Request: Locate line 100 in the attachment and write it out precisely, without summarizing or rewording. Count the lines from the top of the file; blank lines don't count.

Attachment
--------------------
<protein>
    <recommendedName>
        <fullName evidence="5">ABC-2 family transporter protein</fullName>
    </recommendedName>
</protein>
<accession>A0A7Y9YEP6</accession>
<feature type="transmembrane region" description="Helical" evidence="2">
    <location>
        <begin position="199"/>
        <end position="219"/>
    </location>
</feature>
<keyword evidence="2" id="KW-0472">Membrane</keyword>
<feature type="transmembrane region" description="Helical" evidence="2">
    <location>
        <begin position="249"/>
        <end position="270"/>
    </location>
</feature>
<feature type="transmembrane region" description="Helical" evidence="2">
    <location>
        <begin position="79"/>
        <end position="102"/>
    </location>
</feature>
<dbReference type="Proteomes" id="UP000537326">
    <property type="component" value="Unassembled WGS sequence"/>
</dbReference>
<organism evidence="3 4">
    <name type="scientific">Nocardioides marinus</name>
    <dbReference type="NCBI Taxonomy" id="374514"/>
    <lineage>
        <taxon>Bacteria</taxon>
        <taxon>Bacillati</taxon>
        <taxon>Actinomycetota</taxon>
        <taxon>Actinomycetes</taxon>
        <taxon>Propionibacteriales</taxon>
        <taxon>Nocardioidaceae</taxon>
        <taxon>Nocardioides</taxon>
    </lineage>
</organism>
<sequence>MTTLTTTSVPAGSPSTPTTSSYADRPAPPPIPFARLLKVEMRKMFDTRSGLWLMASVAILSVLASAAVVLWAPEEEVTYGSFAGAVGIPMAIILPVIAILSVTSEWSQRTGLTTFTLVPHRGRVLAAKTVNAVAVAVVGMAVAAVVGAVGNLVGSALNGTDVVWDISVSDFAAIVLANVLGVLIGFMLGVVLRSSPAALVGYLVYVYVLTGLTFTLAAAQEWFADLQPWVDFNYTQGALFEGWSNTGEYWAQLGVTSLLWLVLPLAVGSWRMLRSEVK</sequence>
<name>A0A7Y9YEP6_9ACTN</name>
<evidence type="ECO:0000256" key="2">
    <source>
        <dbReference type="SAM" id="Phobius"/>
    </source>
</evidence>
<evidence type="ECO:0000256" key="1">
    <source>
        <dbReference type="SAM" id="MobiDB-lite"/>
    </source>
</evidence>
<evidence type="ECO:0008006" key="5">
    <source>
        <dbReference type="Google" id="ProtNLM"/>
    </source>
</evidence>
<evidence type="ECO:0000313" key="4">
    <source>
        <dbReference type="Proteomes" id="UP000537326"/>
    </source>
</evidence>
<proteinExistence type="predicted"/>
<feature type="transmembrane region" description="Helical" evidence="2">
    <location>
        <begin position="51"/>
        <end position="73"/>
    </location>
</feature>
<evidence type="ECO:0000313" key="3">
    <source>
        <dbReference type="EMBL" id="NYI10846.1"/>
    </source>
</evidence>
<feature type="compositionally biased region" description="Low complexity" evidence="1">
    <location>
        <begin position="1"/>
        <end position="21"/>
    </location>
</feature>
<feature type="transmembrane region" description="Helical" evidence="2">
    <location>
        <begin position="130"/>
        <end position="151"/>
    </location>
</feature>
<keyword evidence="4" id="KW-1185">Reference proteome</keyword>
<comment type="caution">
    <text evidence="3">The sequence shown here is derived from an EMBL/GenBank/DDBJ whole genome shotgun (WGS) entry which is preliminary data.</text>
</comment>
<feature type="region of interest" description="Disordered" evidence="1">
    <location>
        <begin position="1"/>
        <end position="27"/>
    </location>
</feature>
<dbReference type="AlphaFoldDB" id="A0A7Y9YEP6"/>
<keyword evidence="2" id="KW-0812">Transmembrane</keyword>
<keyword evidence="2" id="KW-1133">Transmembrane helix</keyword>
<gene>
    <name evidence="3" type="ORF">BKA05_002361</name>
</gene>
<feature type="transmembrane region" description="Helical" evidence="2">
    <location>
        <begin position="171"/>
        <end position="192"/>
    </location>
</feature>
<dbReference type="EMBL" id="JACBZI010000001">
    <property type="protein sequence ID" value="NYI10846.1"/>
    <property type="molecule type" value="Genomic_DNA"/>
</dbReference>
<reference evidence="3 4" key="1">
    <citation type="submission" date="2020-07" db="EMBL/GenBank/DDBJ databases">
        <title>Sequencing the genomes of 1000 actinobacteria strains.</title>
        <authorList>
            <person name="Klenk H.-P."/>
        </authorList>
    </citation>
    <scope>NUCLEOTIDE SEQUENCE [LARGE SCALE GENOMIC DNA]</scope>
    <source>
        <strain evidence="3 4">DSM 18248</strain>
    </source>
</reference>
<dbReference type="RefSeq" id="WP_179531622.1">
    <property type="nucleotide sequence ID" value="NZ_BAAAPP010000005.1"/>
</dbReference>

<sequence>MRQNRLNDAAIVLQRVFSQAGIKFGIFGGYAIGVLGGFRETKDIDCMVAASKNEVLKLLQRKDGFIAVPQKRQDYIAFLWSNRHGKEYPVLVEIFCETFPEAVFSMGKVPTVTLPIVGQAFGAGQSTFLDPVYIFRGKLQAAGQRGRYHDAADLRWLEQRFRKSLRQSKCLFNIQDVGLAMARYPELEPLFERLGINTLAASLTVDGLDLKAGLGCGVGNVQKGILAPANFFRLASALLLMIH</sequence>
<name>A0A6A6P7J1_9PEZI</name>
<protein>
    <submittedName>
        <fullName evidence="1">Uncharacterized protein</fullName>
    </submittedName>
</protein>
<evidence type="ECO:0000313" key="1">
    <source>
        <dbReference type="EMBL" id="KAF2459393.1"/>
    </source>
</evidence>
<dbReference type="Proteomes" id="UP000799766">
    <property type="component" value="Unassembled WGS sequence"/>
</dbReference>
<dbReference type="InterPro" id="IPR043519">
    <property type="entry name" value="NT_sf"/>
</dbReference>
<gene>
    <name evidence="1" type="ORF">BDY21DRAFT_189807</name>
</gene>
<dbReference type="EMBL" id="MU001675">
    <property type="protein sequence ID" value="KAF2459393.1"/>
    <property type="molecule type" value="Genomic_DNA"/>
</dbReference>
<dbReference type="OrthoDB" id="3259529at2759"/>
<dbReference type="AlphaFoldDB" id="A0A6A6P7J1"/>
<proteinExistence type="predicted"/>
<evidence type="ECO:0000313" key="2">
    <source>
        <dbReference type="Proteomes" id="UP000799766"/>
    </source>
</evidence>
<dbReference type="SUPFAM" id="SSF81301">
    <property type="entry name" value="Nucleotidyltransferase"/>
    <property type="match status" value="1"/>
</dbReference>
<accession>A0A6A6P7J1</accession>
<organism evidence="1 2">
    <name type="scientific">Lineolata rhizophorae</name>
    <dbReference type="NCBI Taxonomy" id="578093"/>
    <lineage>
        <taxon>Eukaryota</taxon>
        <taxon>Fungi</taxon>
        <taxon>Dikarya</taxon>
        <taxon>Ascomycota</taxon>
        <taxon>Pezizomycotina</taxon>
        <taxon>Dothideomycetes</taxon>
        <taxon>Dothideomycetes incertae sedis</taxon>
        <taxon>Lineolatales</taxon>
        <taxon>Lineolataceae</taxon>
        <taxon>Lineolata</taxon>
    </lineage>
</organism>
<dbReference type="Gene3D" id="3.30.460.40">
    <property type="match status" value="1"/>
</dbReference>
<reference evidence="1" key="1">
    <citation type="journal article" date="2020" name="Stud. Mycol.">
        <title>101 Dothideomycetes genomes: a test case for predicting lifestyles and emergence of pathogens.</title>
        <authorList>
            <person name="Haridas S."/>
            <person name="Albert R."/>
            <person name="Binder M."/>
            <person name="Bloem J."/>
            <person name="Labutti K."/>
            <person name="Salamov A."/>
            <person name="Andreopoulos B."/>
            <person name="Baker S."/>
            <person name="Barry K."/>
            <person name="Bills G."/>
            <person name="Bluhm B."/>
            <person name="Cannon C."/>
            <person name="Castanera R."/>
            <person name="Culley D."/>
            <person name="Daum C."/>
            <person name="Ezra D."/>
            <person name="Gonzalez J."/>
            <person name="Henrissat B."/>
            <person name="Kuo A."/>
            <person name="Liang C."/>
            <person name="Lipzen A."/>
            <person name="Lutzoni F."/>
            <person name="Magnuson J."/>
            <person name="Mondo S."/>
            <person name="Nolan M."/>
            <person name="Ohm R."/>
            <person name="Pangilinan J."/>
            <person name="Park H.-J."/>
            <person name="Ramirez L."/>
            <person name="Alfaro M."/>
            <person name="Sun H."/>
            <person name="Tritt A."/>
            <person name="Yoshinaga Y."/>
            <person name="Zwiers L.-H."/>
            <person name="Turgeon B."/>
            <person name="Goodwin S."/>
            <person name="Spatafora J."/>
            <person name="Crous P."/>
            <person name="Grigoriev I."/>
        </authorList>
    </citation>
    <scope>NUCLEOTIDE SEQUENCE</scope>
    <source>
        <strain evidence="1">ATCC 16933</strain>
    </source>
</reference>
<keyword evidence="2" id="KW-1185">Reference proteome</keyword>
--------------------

<keyword evidence="2" id="KW-1133">Transmembrane helix</keyword>